Cleveland Police is once again supporting national World Mental Health Day taking place today, Sunday 10th October.
World Mental Health Day is a global event that helps people and workplaces to recognise the importance of improving access to mental health information and encourages people to speak out, and reach out, if they’re suffering in silence.
Speaking about the importance of the national campaign, Cleveland Police Director People and Development Lynne Swift said: “Life has been tough for everyone during the pandemic. Our daily lives have changed considerably, the months of lockdown and loss have had a huge impact on our mental health.
“At Cleveland Police we continue to support the wellbeing of our officers and staff through a range of initiatives within the force. Policing is a challenging profession and dealing with trauma and risk to life on a day-to-day basis can affect officer and staff wellbeing.
“The support available encourages our officers and staff to talk about their mental health and ask for help if they need it. In turn, this assists our officers and staff when supporting the mental health of those we help when protecting the most vulnerable people in our community.
“As a Force, we’re proud to support World Mental Health Day and I want our officers and staff and the public to know that sometimes it’s okay not to be okay.”
In July, the Force welcomed its first ‘Oscar Kilo OK 9’ Wellbeing and Trauma Support dogs. Bella, a 1-year-old female Labrador and Husky cross and Sol, a 9-year-old male Standard Poodle are working with the Force’s Blue Light and Wellbeing Team on a programme of wellbeing events.
Their handlers are trained in First Aid Mental Health and Peer Support and are available, on a voluntary basis, to any officers and staff who may need signposting to other services available within the Force.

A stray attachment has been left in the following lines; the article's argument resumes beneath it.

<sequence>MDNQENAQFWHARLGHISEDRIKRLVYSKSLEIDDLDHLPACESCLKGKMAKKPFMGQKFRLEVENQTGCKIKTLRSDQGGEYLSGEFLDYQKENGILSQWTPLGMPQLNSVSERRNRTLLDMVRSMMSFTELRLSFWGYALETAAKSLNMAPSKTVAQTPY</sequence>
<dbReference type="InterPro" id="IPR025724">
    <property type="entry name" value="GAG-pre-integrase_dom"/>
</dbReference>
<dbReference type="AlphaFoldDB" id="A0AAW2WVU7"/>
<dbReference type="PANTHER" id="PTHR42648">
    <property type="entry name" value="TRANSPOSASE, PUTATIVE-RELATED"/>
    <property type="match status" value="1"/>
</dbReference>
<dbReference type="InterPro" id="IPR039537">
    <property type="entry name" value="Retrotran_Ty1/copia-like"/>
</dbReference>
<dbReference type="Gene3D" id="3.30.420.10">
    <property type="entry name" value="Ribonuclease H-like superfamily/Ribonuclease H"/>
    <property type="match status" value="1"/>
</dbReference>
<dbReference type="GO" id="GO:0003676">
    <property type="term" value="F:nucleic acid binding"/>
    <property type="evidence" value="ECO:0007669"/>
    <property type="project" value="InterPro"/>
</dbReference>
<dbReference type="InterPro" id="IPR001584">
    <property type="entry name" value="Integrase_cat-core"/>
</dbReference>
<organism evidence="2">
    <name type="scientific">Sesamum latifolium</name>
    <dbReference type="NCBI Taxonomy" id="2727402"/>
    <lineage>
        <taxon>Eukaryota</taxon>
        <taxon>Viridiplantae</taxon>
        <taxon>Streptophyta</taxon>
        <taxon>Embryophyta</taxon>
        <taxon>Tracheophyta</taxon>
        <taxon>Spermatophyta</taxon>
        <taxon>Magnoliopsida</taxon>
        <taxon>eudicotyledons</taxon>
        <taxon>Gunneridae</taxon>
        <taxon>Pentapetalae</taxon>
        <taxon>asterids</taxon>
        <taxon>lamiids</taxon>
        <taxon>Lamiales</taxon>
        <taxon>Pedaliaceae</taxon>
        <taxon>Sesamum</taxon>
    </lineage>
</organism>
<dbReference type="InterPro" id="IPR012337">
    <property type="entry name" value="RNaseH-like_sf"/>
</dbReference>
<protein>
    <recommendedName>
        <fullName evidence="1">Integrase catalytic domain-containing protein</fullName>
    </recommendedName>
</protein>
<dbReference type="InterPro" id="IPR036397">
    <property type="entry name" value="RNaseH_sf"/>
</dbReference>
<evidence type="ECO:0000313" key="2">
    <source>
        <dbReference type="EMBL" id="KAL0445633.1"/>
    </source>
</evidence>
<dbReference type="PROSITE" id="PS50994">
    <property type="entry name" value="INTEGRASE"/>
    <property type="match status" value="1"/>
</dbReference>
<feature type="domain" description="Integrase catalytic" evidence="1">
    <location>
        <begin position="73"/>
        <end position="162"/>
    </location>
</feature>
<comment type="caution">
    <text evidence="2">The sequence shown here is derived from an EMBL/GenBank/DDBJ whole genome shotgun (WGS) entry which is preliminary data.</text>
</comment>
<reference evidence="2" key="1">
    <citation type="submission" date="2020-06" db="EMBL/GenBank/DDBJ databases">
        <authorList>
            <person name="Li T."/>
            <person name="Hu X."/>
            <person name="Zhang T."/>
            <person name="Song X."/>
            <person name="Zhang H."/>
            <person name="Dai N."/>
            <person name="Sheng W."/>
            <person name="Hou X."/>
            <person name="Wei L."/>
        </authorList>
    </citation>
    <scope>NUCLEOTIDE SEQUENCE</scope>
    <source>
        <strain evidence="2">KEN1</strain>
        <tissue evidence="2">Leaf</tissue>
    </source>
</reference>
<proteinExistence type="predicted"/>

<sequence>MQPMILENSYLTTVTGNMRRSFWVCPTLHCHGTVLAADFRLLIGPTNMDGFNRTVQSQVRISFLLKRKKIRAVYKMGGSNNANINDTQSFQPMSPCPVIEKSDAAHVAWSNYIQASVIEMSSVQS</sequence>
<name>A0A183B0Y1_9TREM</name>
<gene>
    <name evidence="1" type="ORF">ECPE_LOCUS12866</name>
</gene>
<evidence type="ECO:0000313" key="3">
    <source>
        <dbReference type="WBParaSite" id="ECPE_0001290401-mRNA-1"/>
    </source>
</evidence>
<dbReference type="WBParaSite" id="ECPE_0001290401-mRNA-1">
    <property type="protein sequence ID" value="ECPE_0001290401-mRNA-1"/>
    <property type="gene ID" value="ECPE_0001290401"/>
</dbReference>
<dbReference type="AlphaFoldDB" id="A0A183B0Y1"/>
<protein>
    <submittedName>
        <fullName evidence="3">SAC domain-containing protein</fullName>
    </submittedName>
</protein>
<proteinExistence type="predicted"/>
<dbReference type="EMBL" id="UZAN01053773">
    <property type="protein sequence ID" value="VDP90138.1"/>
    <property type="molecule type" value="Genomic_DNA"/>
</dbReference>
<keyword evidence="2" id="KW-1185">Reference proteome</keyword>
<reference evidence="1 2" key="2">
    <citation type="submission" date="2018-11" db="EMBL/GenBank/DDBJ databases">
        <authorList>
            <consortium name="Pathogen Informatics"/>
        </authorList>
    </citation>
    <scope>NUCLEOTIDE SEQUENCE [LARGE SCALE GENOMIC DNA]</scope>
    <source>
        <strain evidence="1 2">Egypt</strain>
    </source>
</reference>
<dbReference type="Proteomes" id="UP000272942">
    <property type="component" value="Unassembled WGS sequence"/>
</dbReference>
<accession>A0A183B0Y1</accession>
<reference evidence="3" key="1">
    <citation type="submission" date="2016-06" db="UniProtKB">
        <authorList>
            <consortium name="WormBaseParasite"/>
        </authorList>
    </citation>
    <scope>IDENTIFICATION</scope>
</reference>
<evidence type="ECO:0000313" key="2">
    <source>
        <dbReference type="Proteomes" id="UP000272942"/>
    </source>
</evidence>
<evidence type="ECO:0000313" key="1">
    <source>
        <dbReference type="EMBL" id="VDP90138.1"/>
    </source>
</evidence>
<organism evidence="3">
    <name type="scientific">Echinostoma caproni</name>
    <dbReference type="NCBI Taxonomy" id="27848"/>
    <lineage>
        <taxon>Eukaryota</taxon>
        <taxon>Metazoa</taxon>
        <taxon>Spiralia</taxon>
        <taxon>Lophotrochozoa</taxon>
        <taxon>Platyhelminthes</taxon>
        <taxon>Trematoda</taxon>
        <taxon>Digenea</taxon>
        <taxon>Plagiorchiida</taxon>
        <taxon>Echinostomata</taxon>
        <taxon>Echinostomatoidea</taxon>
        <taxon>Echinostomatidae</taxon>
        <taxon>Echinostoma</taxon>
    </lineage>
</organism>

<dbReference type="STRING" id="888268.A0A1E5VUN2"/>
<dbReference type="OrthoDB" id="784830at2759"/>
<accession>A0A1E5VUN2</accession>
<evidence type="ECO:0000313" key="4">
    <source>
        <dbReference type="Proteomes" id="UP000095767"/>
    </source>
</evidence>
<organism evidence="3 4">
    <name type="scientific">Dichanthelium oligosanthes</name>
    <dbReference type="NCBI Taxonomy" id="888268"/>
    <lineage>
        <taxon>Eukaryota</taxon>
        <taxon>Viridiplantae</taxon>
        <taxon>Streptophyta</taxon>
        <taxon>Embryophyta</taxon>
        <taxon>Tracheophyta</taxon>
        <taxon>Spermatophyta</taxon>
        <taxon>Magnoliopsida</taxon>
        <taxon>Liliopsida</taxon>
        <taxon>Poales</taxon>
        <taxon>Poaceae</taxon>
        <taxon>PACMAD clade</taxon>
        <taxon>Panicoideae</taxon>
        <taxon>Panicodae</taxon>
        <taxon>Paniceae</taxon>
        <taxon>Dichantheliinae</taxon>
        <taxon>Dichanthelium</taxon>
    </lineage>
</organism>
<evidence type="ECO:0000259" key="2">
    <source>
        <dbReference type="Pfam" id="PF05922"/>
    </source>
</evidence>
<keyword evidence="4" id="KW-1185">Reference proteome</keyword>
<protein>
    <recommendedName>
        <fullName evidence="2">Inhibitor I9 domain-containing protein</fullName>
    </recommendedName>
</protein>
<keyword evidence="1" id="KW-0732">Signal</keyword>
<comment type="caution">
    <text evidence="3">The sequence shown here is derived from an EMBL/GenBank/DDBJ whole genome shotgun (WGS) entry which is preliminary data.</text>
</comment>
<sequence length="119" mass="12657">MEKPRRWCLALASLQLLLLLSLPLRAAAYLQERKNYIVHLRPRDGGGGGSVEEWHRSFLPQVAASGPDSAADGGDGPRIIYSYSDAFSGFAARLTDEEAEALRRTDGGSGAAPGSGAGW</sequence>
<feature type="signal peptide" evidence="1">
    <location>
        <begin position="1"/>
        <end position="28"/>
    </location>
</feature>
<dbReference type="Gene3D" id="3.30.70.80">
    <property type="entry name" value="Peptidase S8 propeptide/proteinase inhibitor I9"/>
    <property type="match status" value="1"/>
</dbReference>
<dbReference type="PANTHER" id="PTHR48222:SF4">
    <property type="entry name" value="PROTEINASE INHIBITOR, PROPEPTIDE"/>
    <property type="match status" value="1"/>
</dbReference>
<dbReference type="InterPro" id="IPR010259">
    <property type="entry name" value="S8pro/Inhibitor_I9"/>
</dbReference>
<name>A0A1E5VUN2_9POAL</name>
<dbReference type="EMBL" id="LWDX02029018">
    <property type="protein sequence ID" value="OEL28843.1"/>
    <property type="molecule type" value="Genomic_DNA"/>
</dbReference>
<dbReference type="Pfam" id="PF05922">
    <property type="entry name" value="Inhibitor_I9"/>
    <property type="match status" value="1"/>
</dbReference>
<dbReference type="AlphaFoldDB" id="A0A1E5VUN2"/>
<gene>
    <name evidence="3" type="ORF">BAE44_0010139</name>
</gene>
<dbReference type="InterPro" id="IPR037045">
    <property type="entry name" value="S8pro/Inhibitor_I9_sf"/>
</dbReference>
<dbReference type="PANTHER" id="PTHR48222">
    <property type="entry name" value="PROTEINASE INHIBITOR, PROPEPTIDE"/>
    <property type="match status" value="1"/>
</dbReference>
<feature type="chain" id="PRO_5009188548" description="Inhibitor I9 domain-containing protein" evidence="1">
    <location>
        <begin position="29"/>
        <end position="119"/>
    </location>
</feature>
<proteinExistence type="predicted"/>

Alongside the Wellbeing and Trauma Support dogs, the Force has also recently worked in partnership with the Tees Suicide Prevention Task Force and the North East and North Cumbria Suicide Prevention Network to use Suicide Prevention Resource Tins in police stations.
The tins hold a range of resources with support numbers, information, advice and tips of what to say to someone in crisis. The tins aim to help officers and staff to look out for each other and encourage people to seek early help if they are struggling.
The tins can also be found in GP surgeries, pharmacies, Accident and Emergency (A&E) departments, care homes, hostels and other health care settings, and are also used by other emergency services’ agencies such as the Fire and Ambulance Service. Additionally, they can also be found in the local community in places such as hairdressers, community halls, gyms, job centres and educational settings.
Michelle Glenton, Cleveland Police Wellbeing Manager said: “Access to health support in person was disrupted during the pandemic, and we’ve relied heavily on signposting people to online resources and information – and generally helping each other as best we could.
“I’m pleased that despite these challenging times we have been able to introduce new initiatives to our wellbeing programme, and we are always looking for new ways to help and support our officers, staff and members of the community.
“Through the recent introductions to the programme, and a committed team and network of Blue Light Champions, who help to break down stigma in the workplace, we remain committed to supporting mental health and wellbeing. Today on World Mental Health Day, and every day to come.”